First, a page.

Mitochondrial cristae (top) turn onion shaped in the absence of an ATP synthase subunit (bottom).


Cristae, the complex involutions of the mitochondrial inner membrane, vastly increase the surface area across which ATP synthase can generate a proton gradient. Now, new findings from Jean Velours (Université Victor Ségalen, Bordeaux, France) and colleagues suggest that ATP synthase may be important in forming cristae in the first place.

Velours' theory is that oligomerization of ATP synthase in the mitochondrial inner membrane helps tubulate the membrane. This idea was first suggested based on the zippered rows of ATP synthase molecules visible on the cristae of Paramecium mitochondria. Velours does not yet know if yeast has the same arrangement. But in the new work he detects the formation of yeast ATP synthase oligomers biochemically. Loss of the nonessential e or g subunits of ATP synthase both disrupts oligomerization and results in mitochondria that lack conventional cristae. The mutant mitochondria have an inner membrane that is wound around itself in an onion shape.The new evidence provides only a correlation between oligomerization and cristae formation, but Velours is now planning more direct electron microscopy experiments to see if oligomerization is indeed responsible for curving the membrane into cristae. ▪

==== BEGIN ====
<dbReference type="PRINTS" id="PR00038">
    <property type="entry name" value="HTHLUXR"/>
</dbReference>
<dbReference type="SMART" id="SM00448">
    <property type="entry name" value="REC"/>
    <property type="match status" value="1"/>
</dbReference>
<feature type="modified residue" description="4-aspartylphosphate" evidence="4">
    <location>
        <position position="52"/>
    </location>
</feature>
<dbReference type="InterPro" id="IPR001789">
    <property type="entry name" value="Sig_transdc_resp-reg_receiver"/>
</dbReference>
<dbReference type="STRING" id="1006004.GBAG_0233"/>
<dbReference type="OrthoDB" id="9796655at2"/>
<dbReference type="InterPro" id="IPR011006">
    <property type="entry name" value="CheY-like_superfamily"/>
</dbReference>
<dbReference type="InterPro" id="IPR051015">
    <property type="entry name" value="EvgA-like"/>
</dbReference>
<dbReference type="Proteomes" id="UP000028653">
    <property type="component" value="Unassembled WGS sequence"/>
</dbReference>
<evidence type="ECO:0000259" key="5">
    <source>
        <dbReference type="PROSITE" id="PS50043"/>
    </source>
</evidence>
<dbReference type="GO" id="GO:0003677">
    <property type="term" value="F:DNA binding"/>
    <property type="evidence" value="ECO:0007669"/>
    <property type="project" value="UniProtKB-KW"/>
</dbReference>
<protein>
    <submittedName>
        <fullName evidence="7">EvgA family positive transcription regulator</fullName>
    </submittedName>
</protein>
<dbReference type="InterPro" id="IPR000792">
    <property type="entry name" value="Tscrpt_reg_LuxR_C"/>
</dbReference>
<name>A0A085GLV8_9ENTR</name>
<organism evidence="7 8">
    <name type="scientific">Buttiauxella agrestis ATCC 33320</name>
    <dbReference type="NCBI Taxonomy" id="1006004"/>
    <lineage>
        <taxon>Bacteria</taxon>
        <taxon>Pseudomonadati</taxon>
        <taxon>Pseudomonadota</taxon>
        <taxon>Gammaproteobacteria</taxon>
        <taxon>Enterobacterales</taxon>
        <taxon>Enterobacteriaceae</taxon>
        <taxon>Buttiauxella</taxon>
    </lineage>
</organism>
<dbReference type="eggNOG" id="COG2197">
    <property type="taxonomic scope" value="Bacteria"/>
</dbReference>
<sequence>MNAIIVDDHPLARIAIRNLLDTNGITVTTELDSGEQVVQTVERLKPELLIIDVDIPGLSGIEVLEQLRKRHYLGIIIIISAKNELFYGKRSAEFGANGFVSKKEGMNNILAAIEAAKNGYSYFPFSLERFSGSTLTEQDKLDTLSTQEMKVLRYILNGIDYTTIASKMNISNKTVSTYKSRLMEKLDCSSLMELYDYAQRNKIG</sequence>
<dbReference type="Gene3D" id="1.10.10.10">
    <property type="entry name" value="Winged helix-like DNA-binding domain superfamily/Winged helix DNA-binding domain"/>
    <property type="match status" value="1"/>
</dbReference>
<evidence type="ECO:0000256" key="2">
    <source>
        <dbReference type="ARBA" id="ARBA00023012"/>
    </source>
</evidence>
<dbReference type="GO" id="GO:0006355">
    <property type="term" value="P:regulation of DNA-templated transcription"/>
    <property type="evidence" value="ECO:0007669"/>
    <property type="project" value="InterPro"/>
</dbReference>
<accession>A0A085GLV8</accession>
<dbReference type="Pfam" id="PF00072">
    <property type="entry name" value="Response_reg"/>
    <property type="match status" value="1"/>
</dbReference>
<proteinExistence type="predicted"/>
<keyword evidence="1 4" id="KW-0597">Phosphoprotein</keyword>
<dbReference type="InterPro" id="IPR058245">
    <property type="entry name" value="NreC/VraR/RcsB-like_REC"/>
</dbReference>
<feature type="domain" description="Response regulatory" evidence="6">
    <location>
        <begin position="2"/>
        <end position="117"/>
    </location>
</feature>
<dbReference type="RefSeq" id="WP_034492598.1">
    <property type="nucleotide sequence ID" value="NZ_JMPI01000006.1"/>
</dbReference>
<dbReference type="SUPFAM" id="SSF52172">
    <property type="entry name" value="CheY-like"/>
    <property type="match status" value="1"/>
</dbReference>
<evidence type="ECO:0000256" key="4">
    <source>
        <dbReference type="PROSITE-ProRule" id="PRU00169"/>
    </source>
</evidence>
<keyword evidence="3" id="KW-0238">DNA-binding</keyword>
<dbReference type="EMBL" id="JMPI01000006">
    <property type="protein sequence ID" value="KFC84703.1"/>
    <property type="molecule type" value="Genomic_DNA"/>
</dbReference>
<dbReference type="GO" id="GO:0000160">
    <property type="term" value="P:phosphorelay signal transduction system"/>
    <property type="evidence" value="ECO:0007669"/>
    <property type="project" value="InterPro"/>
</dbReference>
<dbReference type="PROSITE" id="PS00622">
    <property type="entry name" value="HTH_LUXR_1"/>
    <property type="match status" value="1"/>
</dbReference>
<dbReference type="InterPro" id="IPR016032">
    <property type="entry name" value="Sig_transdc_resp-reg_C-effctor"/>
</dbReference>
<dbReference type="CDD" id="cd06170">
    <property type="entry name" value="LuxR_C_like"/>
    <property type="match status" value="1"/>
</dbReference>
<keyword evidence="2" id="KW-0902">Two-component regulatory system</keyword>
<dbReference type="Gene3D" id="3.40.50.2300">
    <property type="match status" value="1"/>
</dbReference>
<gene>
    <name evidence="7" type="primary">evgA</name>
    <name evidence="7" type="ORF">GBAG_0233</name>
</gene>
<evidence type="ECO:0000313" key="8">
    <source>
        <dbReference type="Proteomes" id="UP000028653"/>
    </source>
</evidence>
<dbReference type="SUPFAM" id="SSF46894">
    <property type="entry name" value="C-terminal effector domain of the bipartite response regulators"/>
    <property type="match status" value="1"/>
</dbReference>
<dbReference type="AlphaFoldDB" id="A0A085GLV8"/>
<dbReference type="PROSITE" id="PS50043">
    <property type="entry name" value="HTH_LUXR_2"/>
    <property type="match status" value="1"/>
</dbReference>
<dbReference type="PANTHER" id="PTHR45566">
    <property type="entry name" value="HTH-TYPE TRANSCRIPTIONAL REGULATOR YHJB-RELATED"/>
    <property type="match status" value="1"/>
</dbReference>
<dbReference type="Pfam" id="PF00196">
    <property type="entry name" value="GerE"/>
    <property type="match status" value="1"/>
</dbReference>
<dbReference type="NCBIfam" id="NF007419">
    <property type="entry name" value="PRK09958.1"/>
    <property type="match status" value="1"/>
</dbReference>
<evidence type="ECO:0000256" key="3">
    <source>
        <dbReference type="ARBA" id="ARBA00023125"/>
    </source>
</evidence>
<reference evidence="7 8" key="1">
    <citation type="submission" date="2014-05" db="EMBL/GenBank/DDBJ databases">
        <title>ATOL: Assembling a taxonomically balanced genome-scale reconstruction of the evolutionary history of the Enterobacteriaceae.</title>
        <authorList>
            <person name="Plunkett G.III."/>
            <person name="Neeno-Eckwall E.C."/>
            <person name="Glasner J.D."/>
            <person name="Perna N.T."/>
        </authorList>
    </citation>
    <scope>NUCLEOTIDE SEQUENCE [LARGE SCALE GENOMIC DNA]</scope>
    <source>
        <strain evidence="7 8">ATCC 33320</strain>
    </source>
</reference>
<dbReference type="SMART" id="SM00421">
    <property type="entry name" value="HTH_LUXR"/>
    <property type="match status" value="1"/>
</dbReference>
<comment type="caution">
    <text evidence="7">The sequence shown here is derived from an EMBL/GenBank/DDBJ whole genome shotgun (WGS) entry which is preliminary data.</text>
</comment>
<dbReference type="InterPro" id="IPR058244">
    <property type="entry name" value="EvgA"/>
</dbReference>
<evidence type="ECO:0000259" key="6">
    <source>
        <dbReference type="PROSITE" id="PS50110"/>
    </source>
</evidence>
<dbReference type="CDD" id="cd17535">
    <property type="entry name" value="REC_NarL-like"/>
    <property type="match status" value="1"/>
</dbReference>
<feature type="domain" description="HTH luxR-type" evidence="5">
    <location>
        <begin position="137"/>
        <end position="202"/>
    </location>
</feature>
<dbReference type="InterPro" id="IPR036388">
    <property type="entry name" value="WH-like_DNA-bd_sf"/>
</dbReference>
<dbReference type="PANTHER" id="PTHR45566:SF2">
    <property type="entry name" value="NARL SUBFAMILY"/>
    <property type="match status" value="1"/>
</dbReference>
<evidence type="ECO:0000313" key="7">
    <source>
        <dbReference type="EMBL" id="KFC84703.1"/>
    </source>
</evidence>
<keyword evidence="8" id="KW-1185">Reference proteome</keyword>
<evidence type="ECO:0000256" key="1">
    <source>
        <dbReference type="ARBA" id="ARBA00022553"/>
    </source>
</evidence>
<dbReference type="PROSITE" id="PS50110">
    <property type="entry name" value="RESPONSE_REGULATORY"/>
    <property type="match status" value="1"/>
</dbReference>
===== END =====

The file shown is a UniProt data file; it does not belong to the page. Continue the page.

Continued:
Paumard, P., et al.